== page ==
[SciPy-user] gplot documentation

Fernando.Perez at colorado.edu Fernando.Perez at colorado.edu
Sun Aug 15 17:58:07 CDT 2004

Quoting Alan G Isaac <aisaac at american.edu>:

> On Sat, 14 Aug 2004, Fernando Perez apparently wrote:
> > I think that the following trio of systems makes an extremely good base for
> > the graphical side of scientific work today in python:
> > - Matplotlib: regular 2d plots (interactive or scripted), array/image
> plots,
> > gui-building.
> > - MayaVi: sophisticated 3d visualization, volumetric rendering, etc.
> > - PyX: algorithmic generation of high-quality postscript diagrams with
> latex
> > equations.
> This post was extremely useful.  One ambiguity remained for
> me: are you suggested PyX remains better than Matplotlib if
> you need LaTeX equations in your EPS files?

John already addressed the key points better than I can, so just let me add a
few details, since I realize my original post wasn't too clear on this point. 
I think what I meant is best explained with a real world example:


contains examples of a fairly complex code which integrates mayavi, pyx and
gnuplot (read matplotlib for future uses, this was done months ago).  All the
plots and figures you find there are actually methods built into my function
and operator objects, which makes interactive work a dream.  They call
whichever library is best suited for a given task, whether it's 2d plots
(gnuplot/matplotlib), 3d surfaces (mayavi) or what I call 'diagrams' (pyx). 
The distinction between what pyx does and tools like gnuplot/matplotlib is best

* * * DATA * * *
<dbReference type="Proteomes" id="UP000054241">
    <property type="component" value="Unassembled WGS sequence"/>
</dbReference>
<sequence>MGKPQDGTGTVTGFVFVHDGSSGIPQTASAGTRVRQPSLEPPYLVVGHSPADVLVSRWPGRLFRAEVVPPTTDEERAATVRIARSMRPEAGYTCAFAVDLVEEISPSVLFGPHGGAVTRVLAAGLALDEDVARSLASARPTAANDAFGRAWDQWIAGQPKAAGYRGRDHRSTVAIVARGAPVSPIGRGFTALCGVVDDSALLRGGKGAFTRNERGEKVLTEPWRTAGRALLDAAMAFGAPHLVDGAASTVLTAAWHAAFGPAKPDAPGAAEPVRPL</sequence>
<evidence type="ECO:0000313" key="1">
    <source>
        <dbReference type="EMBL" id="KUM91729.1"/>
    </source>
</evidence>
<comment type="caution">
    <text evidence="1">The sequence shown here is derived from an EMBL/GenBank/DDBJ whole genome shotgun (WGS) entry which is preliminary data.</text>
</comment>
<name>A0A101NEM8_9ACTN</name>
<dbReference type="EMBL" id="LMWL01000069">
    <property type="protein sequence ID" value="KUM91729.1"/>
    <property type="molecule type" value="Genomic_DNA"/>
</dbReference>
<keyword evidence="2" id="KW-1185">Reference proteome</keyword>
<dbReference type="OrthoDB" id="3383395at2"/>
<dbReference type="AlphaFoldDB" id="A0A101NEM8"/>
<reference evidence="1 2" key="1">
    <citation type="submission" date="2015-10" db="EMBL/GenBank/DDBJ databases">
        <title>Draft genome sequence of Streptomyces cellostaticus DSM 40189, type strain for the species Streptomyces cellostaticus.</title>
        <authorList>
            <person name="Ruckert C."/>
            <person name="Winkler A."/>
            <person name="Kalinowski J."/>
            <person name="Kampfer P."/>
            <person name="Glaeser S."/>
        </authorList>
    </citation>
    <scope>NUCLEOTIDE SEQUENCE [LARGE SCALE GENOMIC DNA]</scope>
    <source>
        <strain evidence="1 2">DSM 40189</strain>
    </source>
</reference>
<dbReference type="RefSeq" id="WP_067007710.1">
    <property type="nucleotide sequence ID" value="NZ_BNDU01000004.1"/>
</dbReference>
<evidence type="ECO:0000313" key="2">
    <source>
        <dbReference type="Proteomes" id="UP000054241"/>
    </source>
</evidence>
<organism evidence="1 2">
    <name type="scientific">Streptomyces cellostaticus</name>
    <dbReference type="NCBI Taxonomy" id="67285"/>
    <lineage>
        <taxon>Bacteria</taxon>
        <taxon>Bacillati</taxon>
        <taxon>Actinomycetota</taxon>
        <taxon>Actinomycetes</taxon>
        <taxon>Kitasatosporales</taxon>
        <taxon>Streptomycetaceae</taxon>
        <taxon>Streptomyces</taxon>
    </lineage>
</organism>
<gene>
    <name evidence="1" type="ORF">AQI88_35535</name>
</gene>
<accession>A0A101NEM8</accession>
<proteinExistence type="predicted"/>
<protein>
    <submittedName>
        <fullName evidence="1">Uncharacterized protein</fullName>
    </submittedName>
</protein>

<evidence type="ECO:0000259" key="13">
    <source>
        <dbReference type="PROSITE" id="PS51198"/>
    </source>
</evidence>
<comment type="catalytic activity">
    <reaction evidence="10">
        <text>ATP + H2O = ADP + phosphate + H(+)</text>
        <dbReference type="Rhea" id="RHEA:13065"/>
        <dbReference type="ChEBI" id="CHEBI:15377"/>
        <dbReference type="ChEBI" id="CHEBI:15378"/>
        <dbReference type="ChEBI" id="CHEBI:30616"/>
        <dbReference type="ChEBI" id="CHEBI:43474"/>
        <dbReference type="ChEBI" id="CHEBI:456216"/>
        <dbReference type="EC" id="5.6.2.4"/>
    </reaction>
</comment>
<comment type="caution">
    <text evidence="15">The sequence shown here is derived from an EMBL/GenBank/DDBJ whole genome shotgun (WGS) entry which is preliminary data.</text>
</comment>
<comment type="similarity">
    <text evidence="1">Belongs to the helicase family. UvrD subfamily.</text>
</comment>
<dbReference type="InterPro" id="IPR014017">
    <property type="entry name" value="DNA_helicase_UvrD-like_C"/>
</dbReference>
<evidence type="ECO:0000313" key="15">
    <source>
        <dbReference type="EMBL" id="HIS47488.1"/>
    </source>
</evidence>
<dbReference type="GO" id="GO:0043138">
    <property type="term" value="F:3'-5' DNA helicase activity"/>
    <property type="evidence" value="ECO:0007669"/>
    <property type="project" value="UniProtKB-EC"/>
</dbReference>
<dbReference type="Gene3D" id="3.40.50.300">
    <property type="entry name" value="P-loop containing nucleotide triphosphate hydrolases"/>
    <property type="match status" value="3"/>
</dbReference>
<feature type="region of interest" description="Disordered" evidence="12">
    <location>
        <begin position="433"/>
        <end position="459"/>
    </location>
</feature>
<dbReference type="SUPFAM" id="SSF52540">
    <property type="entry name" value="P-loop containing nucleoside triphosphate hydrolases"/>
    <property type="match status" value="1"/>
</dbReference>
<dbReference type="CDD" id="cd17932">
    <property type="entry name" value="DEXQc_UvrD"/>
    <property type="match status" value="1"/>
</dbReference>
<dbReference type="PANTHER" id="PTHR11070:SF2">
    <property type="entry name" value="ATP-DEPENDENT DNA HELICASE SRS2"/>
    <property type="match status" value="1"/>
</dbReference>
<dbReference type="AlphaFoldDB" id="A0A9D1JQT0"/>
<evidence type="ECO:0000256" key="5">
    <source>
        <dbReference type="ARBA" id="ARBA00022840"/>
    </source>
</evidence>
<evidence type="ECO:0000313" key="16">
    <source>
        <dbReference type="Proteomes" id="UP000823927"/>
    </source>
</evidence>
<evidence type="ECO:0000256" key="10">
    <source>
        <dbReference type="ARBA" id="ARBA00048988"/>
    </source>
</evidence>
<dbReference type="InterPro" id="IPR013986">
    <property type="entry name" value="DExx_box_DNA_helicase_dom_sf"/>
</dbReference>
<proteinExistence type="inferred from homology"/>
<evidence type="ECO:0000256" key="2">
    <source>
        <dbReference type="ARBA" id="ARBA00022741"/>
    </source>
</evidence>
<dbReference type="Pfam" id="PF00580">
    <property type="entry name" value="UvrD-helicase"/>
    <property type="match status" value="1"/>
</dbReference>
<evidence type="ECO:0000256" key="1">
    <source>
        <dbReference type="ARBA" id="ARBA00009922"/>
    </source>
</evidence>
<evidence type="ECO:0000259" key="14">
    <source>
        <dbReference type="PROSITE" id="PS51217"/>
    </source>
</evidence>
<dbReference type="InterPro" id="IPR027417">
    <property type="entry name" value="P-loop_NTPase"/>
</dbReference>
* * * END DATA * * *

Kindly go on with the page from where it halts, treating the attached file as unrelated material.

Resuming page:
seen  by looking at diagrams like those on pages numbered 6 and 8 (pyx diagrams)
vs the more common plots of page 5, for example.

Those diagrams, which represent adaptive decompositions of domains in 1 and 2d,
don't really fit into the normal definition of a 'plot', so they'd be very hard
to generate with a tool like gnuplot or matplotlib.  Yet pyx, which is more of
an object-oriented frontend to Postscript, makes it very easy to produce them. 
You get a canvas, and you can say 'put blue squares of this size at all these
coordinates, an arrow here, a label here, red squares here, fill these in,

Perhaps matplotlib also offers tools for this task; with gnuplot it would
definitely be a major uphill battle to get it done. I'm sure you _could_, but
you would feel like you were beating your tool into doing something it wasn't
really designed for.  PyX, on the other hand makes it very natural.  A good
example of this is on the pyx page: the code to produce a beautiful Sierpinski
triangle is just a few lines, because the problem is so simple to express
algorithmically.  For a 'plotting' program this would be a far less natural
task, I think.

I hope this clarifies where I see the two tools complementing each other, in
addition to John's comments.



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